Happy Mother’s Day! Today we might have some guests in worship honoring their mother. On this special holiday, very often we celebrate in ways like attending worship together, preparing a holiday meal or going out to brunch. Several women I know have said that the best Mother’s Day gift is being together with their family, and it’s even better when they gather in church.
Our gospel lesson takes place over a major religious holiday and the whole family had traveled a long distance to Jerusalem. Every year they were able, Jesus family would make the pilgrimage to Jerusalem for the Passover meal. Jesus is only 12 years old, but we can assume he has made this trip many times and felt comfortable on the journey; which might help us to understand what happened next. As usual, the family was together for the Passover meal, the celebration had concluded and so the group was heading home. Now we are not sure how many people traveled together, but it has the feel of a large community of family and friends joining together to fulfill this religious expectation. So I am sure the children would all hang out together, the women might be chatting on their journey, while the men oversaw the general group. Mary probably had to ask someone, a cousin or an aunt, to watch her younger children, to handle all the logistics in the change of plans, so that she and Joseph could find Jesus. They may have taken this in stride initially, thinking Jesus has fallen behind, but I am sure after three days have passed they are beside themselves with worry; searching high and low for their 12-year-old son. Scripture tells us they were filled with great anxiety!!!
If you have ever lost a child, even for a few minutes I am sure you can relate to their fear, panic, worry. When my family was in Disney World, traveling with another family, we lost Parker for 35 minutes! I am sure I have told you this story before. We were having a wonder time on this trip of a lifetime. We had just stopped to have some ice cream after riding the Pirates of the Caribbean. This was long before the movie fame, when Parker was only 4 years old. My husband Trey had taken Cooper to the bathroom leaving me and two other adults to watch three children. A doable task, or so I thought. I put my trash in the bin and turned around to discover that Parker was gone. Panic struck my heart, as I started searching frantically for my younger son. One adult stayed with the three children and the rest of searched. Soon I found a security guard and gave a description of Parker in his purple shirt and plaid shorts. This was broadcast throughout the park instantly. But the time kept passing and Parker was not to be found. I was praying and searching. Ultimately Parker is found at the loading area for the Pirates of the Caribbean. If you have ever ridden that ride, you know there is along lines through the dark tunnels waiting to board the boats. A Pirate walks Parker to us and we hug him so hard. Parker in his little 4-year-old mind wanted a toy gun in the shop at the end of the ride and the only way he knew how to get back to that shop was to ride the ride again. In Parker’s mind, he was never lost; he was on a mission.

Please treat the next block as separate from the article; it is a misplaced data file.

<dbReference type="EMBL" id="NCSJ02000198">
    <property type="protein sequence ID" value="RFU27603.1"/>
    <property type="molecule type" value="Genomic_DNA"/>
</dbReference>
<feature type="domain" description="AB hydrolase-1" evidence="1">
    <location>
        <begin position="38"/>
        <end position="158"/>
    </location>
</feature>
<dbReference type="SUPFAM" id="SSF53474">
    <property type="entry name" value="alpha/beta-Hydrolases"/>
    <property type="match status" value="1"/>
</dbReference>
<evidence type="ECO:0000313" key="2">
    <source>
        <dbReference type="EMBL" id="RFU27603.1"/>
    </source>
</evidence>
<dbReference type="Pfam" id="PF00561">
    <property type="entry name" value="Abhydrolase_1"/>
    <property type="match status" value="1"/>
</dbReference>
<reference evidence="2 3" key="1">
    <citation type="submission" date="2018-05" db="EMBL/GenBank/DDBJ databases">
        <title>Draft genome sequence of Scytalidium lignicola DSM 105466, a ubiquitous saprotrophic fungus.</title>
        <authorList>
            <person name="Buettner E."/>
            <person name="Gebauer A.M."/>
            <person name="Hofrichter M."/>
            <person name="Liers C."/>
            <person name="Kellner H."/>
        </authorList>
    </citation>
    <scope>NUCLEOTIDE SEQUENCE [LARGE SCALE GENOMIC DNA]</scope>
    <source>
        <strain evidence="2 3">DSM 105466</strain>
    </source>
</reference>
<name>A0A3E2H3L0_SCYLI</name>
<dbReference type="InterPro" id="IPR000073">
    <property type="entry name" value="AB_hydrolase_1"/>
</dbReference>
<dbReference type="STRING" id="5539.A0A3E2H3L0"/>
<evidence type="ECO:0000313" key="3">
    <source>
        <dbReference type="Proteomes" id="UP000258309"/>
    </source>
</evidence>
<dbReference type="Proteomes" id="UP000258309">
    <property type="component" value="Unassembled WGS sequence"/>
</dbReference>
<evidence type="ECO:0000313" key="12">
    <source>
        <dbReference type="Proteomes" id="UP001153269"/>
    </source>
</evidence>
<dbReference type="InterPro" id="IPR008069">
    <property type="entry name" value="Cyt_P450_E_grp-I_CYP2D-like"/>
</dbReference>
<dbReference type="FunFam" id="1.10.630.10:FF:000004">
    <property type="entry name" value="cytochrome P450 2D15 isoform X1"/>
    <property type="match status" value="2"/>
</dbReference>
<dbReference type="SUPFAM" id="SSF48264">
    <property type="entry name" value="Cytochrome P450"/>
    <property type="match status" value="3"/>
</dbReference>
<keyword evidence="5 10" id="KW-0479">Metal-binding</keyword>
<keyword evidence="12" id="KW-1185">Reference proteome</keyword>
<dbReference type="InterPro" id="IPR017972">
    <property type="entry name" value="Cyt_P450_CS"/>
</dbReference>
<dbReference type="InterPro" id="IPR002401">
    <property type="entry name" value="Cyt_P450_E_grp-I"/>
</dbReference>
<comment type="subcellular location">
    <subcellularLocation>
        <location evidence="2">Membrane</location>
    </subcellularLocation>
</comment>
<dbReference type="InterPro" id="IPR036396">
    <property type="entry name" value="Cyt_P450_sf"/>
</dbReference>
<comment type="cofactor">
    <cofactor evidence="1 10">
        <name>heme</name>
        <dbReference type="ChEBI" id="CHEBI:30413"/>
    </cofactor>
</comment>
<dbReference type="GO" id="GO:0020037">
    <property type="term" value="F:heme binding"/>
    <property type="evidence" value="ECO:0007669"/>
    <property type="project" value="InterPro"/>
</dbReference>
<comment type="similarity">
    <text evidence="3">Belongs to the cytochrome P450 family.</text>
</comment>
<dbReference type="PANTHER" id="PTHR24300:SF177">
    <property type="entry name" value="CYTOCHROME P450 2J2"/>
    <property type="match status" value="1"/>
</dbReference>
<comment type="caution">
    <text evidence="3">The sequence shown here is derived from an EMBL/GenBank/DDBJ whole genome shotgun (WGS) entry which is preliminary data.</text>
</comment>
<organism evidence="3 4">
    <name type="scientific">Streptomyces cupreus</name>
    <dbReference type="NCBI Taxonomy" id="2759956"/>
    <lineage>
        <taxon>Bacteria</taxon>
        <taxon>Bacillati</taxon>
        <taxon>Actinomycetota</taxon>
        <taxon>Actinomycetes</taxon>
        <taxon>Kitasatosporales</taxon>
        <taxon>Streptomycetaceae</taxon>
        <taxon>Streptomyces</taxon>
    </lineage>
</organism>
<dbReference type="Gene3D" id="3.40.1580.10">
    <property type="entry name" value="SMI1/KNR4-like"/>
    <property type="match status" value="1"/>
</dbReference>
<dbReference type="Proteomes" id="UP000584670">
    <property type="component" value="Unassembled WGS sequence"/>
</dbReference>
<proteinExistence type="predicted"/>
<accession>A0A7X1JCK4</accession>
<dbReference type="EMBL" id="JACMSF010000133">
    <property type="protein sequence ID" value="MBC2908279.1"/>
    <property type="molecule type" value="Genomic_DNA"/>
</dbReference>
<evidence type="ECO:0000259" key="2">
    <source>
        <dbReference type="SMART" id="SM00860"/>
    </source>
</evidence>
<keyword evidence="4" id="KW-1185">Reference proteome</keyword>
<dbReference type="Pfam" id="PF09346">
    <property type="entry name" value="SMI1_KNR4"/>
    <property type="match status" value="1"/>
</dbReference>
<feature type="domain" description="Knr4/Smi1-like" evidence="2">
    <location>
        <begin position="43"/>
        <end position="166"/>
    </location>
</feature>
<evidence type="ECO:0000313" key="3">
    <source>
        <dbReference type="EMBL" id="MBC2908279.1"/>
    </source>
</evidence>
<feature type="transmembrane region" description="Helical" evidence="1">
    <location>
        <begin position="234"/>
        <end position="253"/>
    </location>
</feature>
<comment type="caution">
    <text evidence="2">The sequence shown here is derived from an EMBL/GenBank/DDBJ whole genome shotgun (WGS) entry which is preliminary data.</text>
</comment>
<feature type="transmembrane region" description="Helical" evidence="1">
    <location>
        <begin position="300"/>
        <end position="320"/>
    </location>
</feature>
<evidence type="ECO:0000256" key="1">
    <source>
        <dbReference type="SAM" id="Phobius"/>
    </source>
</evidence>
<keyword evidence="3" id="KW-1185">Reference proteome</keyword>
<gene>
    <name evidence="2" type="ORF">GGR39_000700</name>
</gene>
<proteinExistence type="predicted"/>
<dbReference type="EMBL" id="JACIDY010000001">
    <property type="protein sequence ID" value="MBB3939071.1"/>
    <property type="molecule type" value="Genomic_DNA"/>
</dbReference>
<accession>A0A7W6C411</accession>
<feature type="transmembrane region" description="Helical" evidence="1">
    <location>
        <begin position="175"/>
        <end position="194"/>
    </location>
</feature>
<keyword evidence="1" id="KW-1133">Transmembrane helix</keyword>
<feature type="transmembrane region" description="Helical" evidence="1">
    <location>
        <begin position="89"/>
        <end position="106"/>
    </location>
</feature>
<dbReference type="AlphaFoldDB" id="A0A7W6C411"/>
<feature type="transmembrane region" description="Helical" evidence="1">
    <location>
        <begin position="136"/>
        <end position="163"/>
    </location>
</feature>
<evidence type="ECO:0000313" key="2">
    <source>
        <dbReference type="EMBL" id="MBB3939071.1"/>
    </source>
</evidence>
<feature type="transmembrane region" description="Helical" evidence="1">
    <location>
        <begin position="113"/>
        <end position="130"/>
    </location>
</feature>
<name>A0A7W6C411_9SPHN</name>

In Jesus’s mind, he was never lost. He was on the mission of being in God’s house. He was preparing for his purpose in life, hearing scripture, worshipping God, being part of the faith community. Jesus said, “Why were you searching for me? Did you not know that I must be in my Father’s house?” Jesus was focused on his needs and not so much on what would be helpful for the family or his parents. If we can only see our children’s behavior in a similar light, as a way of establishing themselves in the world, then some parental tension might decrease. Yet after seeing his parent’s anxiety, born out of love, scripture tells us that Jesus returned with them and was obedient.
You see not only were Mary, Joseph and Jesus on a physical journey, they were also on an emotional, and development journey as well. Jesus was starting to assert his independence, reaching for God, his life’s direction and starting down a path of his own choosing. We as parents start our journey with our children having a strong dependence upon us. As babies our children are helpless, needing us for food, shelter, emotional support, and direction. Then we, as mothers and fathers get used to having the ability to direct their life, make decisions. But as they mature, parents need to gradually let go, and trust their children on their own journey. For me right now, with two sons in college, I let go of what they are doing when and focus more on the deadlines for making sure their time in college goes smoothly, like housing and registration. Sometimes that works and other times they get to learn the hard way. But I get to let go. For Jesus’ family, this was a time of recalibrating the dependence/independence balance. Jesus was moving closer to God, moving towards independence and learning to navigate that shift with his parents. But then there is a great line in scripture about the parent/child relationship. “They did not understand what their son said to them.” How many times as parents have we been there, confused by their decisions, their choices, even their words. If you find you are at an impasse with your child, ask yourself if this is a time to shift the independence level, and a time to let go a little more.